• Son who sells property without authority can be sued

    Persida Acosta

    Persida Acosta

    Dear PAO,
    My husband and I bought a three-door apartment in Cavite. After the death of my husband in 2012, it came to my knowledge that our property was allegedly sold by my son to a certain Mr. Ti. I verified the matter with the Register of Deeds in Cavite and true enough, the Certificate of Title of the property was already canceled.

    I obtained a copy of the Deed of Sale, and I immediately noticed the difference of my signature with that appearing on the deed. What should I do in order to recover the property? Can I file a complaint against Mr. Ti without including my son?

    Dear Tonia,
    You may file a petition for the nullification of the Deed of Sale and Reconveyance of property. The contract of sale entered into by your son is valid only as to his share on the estate left by your husband, and it does not cover your share.

    A Special Power of Attorney is necessary to create or convey real rights over immovable property (Article 1878 (12), Civil Code of the Philippines). The Supreme Court said in Alcantara vs Nido(G. R. No. 165133, April 19, 2010), that:

    “A Special Power of Attorney is also necessary to enter into any contract by which the ownership of an immovable is transmitted or acquired for a valuable consideration. Without an authority in writing, respondent cannot validly sell the lot to petitioners. Hence, any sale in favor of the petitioners is void. Our ruling in Dizon v. Court of Appeals is instructive:

    “When the sale of a piece of land or any interest thereon is through an agent, the authority of the latter shall be in writing; otherwise, the sale shall be void. Thus the authority of an agent to execute a contract for the sale of real estate must be conferred in writing and must give him specific authority, either to conduct the general business of the principal or to execute a binding contract containing terms and conditions which are in the contract he did execute. A Special Power of Attorney is necessary to enter into any contract by which the ownership of an immovable is transmitted or acquired either gratuitously or for a valuable consideration. The express mandate required by law to enable an appointee of an agency (couched) in general terms to sell must be one that expressly mentions a sale or that includes a sale as a necessary ingredient of the act mentioned. For the principal to confer the right upon an agent to sell real estate, a power of attorney must so express the powers of the agent in clear and unmistakable language. When there is any reasonable doubt that the language so used conveys such power, no such construction shall be given the document.”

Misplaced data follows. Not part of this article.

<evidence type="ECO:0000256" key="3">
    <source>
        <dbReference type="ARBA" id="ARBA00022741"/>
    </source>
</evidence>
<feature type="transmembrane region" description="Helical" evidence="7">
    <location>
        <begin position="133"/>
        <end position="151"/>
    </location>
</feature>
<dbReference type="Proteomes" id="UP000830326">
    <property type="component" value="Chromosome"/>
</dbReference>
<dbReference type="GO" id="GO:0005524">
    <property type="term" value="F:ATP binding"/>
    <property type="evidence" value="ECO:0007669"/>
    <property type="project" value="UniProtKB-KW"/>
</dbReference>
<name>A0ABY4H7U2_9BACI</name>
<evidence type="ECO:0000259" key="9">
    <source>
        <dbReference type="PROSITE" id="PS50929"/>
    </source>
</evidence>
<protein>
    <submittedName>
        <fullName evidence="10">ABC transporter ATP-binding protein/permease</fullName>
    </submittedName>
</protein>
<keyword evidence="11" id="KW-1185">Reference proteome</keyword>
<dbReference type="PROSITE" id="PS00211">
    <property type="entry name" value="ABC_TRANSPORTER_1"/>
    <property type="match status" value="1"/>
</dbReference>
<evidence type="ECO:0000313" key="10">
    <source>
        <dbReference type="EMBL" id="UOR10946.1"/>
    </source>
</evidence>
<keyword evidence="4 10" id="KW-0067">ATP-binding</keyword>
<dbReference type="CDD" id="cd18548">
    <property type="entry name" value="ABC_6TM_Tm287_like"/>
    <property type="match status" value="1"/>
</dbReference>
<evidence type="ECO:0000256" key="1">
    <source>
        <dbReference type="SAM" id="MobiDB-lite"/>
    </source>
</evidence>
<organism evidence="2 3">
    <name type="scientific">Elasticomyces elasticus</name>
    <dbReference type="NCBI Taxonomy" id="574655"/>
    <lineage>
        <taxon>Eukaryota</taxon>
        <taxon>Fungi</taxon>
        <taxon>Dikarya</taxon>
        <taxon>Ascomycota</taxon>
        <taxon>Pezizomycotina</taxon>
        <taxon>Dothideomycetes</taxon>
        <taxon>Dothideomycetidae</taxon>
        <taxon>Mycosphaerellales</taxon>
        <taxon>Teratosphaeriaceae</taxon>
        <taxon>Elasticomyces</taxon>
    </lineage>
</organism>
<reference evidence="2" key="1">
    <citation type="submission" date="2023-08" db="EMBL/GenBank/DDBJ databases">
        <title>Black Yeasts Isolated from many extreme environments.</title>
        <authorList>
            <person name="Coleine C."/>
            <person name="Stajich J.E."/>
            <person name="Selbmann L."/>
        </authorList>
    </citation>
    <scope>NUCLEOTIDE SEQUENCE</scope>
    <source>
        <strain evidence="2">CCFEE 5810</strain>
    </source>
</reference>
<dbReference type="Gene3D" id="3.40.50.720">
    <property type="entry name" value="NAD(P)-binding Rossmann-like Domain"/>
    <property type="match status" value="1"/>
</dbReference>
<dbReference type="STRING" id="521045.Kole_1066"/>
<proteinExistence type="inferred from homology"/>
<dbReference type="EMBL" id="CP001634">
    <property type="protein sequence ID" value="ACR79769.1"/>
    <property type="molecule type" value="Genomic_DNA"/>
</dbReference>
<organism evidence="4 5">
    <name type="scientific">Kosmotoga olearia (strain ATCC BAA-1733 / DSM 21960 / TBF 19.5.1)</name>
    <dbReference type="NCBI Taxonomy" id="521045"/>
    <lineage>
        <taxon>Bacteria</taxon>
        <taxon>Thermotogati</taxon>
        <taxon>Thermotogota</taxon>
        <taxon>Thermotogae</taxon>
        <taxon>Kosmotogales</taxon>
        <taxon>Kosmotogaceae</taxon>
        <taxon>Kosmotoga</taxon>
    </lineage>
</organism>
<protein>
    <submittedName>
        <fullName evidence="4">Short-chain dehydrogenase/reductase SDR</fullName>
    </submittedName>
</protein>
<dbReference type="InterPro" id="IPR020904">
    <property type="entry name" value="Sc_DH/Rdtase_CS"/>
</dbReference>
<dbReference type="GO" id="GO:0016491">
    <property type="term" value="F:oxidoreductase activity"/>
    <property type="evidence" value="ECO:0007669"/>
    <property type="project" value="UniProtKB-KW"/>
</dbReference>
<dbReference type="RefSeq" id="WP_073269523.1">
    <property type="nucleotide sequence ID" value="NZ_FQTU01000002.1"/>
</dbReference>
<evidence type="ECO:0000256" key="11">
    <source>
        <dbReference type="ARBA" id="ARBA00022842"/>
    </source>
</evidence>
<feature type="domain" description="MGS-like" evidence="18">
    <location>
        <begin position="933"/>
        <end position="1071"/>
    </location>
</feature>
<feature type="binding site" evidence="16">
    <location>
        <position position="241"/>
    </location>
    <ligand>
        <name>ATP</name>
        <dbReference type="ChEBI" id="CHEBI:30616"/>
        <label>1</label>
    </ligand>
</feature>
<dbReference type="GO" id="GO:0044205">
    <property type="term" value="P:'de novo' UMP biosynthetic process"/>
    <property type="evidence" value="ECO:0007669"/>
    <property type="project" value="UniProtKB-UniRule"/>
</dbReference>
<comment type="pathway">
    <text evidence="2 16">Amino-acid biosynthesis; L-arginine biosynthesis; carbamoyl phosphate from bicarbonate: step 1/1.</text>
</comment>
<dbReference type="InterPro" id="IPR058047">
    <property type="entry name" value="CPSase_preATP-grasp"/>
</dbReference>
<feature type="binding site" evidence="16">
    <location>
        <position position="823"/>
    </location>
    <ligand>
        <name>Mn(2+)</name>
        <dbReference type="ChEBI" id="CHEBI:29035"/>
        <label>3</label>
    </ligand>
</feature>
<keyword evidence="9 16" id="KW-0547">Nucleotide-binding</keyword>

Further, Article 1318 of the Civil Code enumerates the requisites for a valid contract, namely:

    1.Consent of the contracting parties;

    2.Object certain which is the subject matter of the contract;

    3.Cause of the obligation which is established.

    Respondent did not have the written authority to enter into a contract to sell the lot. As the consent of Revelen, the real owner of the lot, was not obtained in writing as required by law, no contract was perfected. Consequently, petitioners failed to validly acquire the lot.”

    Since your son had sold the property without any authority, he must be included in the complaint whether such action be civil or criminal in nature.    We hope that we were able to answer your query. Please be reminded that this advice is based solely on the facts you have narrated and our appreciation of the same. Our opinion may vary when other facts are changed or elaborated.

    Editor’s note: Dear PAO is a daily column of the Public Attorney’s Office. Questions for Chief Acosta may be sent to dearpao@manilatimes.net


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